|Iranian Journal of Pharmaceutical Research (2006)
Received: July 2005
Accepted: January 2006
Copyright ? 2005 by School of Pharmacy
Effect of Microencapsulation on Photo-Stability of Nifedipine
Rassoul Dinarvand*, Zahra Kouchakzadeh, Shadi H. Moghadam and Fatemeh Atyabi
Faculty of Pharmacy, Tehran University of Medical Sciences, Tehran, Iran.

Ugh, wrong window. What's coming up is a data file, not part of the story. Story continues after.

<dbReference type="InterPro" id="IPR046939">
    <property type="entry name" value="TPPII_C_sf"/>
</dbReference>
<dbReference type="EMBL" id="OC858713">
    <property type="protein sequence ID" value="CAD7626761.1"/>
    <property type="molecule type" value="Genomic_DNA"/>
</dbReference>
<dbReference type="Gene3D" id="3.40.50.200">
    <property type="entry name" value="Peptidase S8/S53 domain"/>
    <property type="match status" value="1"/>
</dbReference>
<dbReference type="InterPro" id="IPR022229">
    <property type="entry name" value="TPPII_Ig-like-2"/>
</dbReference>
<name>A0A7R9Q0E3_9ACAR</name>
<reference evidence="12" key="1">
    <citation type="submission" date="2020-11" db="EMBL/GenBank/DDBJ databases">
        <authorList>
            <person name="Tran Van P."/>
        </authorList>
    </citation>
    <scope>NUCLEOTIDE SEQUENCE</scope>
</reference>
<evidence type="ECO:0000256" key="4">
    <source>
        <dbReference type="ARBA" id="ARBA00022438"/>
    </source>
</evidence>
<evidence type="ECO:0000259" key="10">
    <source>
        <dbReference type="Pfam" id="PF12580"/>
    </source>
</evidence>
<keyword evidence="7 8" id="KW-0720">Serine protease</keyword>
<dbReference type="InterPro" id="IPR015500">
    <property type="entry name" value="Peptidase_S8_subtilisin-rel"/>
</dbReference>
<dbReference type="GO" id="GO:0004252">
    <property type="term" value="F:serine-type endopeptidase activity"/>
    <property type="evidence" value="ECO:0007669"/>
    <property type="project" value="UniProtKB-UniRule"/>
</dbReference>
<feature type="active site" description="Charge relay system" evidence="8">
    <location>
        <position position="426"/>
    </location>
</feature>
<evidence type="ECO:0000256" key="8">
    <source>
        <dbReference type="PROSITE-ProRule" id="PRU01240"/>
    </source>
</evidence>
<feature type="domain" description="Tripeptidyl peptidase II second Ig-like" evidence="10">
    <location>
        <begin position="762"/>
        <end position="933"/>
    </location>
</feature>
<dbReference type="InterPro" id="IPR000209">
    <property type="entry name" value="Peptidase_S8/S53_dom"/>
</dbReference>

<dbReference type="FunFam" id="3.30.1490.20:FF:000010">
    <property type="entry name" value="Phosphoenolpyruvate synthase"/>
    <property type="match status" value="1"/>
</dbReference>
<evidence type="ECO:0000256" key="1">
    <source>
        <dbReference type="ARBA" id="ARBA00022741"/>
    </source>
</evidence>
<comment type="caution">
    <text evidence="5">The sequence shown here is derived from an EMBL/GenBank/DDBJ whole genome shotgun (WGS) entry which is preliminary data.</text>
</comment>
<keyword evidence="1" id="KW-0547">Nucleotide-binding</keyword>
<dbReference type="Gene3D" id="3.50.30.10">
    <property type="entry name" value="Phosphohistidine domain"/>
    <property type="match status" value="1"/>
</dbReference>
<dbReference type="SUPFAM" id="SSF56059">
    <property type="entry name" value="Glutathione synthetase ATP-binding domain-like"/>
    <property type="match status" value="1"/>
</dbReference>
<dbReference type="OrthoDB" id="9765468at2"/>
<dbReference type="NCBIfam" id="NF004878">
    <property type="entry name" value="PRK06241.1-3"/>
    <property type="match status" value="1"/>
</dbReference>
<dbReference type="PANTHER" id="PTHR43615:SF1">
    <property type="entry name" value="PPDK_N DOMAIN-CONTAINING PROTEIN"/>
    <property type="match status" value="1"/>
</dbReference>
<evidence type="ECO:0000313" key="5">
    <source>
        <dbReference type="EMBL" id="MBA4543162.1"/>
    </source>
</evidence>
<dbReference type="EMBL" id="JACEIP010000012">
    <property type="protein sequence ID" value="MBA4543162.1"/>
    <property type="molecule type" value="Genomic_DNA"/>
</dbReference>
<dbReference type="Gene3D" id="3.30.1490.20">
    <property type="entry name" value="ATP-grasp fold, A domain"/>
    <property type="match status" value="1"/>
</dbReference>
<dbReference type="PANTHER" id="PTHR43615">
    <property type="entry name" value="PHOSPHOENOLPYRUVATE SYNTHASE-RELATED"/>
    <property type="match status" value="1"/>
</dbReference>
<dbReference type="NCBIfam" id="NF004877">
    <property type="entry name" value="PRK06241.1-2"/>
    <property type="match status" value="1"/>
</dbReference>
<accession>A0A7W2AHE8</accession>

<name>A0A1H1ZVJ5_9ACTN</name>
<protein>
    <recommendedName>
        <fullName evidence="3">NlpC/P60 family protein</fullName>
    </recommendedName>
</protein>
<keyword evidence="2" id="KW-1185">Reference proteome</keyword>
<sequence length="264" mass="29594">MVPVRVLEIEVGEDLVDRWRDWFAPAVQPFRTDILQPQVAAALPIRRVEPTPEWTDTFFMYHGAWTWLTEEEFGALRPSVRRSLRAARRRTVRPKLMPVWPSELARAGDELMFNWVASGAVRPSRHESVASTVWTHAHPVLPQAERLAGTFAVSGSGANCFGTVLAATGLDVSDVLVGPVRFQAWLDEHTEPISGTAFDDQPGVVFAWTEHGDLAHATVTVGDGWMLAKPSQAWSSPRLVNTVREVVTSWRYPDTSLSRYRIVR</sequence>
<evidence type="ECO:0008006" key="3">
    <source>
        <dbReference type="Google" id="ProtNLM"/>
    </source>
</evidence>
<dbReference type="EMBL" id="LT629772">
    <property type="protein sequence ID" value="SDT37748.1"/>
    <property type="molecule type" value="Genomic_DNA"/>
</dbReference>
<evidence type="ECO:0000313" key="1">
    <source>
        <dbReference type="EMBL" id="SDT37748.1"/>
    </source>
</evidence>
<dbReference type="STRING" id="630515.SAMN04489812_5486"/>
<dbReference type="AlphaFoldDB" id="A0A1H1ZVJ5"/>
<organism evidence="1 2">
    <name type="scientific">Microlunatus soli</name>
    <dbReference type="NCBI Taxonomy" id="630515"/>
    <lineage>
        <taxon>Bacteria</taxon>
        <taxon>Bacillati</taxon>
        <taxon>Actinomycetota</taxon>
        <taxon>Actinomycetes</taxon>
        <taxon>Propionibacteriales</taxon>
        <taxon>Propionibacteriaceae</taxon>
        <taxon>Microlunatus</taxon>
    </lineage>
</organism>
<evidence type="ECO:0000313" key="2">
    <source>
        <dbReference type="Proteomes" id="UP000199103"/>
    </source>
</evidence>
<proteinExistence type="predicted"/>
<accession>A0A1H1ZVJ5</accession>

Nifedipine (NIF), a 1,4-dihydropyridine calcium channel antagonist, undergoes photo-degradation to dehydro-nifedipine (DNIF) upon exposure to ultraviolet (UV) light and to the nitroso analogue of dehydro-nifedipine (NDNIF) when exposed to sunlight or some kinds of artificial lights. NIF photo-degradation products do not contribute to clinical activity, thus prevention of photo-degradation of NIF formulations is very important. Large differences in photo-stability between bioequivalent NIF products could potentially result in the therapeutic failure of unstable preparations. The aim of this study was to evaluate the effect of microencapsulation on nifedipine photo-stability. Four different microspheres of nifedipine were prepared using ethyl cellulose, ethyl cellulose plus titanium oxide, pectin and gelatin. Microspheres were exposed to fluorescent light and the content of NIF, DNIF and NDNIF for each product was measured using a specific and sensitive reversed phase high-pressure liquid chromatography (HPLC) method to determine the extent of photo-decomposition. In addition, photo-degradation of pure NIF powder was compared with acidic and buffer solution of NIF. Solution of NIF degraded in one day, while microencapsulation of NIF prevented the photo-degradation for up to six days against light exposure. Therefore, it may be concluded that present microencapsulation method without using other compounds such as opaque materials do not provide enough protection.